Current U.S. State Cannabis Sales Limits Allow Large Doses for Use or Diversion

Legal limits on the amount of cannabis sold per transaction in states with recreational cannabis may promote moderate use and limit diversion. However, state sales limits are heterogeneous and difficult to interpret in terms of tetrahydrocannabinol (THC) dose equivalents.

This cross-sectional study examined how transaction sales limits on recreational cannabis translate to THC doses among U.S. states allowing commercial cannabis sales as of January 1, 2020. Weight-based quantity limits by cannabis type (flower/bud, concentrates, and edibles) were converted into grams of THC content per transaction using known potency values in 2020.

Weight-based sales limits for flower and concentrate vary considerably across states (range=1.0–2.5 oz for flower and 3.5–15.0 g for concentrate), whereas limits for edible cannabis are heterogeneous. A total of 4 states have independent limits for each product category, and 6 states place limits across all products sold in the transaction. Because no states impose limits on the potency of flower or concentrates, the small differences in the weight-based limits translate into large differences in grams of THC allowed to be sold. Assuming a typical dose of 10 mg of THC, current laws allow for sales of up to 560 (Alaska) to 2,283 (Michigan) doses per transaction on the basis of median product potencies.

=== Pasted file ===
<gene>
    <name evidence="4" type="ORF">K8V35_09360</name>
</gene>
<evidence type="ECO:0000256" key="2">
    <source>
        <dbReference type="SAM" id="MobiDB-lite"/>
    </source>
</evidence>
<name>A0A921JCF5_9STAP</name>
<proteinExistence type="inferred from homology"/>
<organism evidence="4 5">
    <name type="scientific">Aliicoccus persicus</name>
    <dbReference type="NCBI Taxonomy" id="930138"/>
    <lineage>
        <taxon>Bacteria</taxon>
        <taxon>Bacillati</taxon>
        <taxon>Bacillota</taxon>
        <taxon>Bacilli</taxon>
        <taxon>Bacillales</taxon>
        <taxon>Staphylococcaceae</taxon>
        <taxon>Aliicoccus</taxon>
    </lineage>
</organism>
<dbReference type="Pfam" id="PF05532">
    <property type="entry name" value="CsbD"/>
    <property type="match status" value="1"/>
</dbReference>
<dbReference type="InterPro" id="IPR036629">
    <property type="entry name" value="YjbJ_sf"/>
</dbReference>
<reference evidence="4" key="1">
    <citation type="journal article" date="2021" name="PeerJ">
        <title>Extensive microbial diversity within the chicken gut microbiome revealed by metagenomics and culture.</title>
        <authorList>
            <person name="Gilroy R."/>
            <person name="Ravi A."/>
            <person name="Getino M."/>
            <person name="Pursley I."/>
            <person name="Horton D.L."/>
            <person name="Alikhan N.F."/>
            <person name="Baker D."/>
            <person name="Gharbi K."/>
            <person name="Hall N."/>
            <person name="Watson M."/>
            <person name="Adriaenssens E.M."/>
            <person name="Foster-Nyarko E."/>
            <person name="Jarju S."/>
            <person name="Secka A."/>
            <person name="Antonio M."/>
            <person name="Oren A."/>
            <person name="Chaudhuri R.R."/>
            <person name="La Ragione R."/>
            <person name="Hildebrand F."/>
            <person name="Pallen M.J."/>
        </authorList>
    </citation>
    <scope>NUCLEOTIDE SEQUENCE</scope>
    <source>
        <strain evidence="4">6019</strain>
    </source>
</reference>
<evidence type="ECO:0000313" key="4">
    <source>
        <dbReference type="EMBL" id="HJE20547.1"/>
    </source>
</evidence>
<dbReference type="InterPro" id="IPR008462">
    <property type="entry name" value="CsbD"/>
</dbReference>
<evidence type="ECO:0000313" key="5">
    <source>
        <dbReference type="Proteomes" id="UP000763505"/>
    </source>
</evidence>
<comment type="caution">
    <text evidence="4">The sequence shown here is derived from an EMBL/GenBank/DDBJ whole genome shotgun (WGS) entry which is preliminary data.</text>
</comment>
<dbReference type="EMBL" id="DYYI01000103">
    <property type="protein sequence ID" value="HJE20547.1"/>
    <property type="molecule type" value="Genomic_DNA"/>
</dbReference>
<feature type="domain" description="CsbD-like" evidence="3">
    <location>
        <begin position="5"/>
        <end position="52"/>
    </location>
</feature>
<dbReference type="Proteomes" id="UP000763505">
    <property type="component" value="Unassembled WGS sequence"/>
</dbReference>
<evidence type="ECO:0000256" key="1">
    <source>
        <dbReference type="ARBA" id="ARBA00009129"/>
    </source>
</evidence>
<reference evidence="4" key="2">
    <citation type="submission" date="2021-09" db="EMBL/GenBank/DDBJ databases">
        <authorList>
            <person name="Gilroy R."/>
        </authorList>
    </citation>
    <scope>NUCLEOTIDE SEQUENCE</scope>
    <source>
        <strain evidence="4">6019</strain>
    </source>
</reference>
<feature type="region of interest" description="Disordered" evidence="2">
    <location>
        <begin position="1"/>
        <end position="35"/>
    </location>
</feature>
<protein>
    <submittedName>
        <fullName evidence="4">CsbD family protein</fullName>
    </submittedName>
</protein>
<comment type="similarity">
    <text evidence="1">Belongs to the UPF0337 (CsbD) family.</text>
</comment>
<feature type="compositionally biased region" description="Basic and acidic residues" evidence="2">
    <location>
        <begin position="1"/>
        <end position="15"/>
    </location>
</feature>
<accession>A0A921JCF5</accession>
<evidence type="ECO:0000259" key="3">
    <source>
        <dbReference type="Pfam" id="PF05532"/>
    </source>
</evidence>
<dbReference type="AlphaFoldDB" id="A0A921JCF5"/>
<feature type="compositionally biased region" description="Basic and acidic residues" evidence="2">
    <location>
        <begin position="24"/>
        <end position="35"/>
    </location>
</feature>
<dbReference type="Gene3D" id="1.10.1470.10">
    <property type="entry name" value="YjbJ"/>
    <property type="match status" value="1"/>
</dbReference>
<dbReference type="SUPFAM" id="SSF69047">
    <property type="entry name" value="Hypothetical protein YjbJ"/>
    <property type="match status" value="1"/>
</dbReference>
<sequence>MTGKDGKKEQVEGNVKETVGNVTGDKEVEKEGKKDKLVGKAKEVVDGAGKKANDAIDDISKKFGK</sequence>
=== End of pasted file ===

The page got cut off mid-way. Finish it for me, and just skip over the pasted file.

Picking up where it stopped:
All states allow a large number of THC doses per transaction, larger than what is typically consumed by daily users over a month. States concerned about public health and diversion should consider reducing sales limits and basing them on total tetrahydrocannabinol content across all purchased products.

A press release about this study is available here. The complete study is available at the American Journal of Preventive Medicine.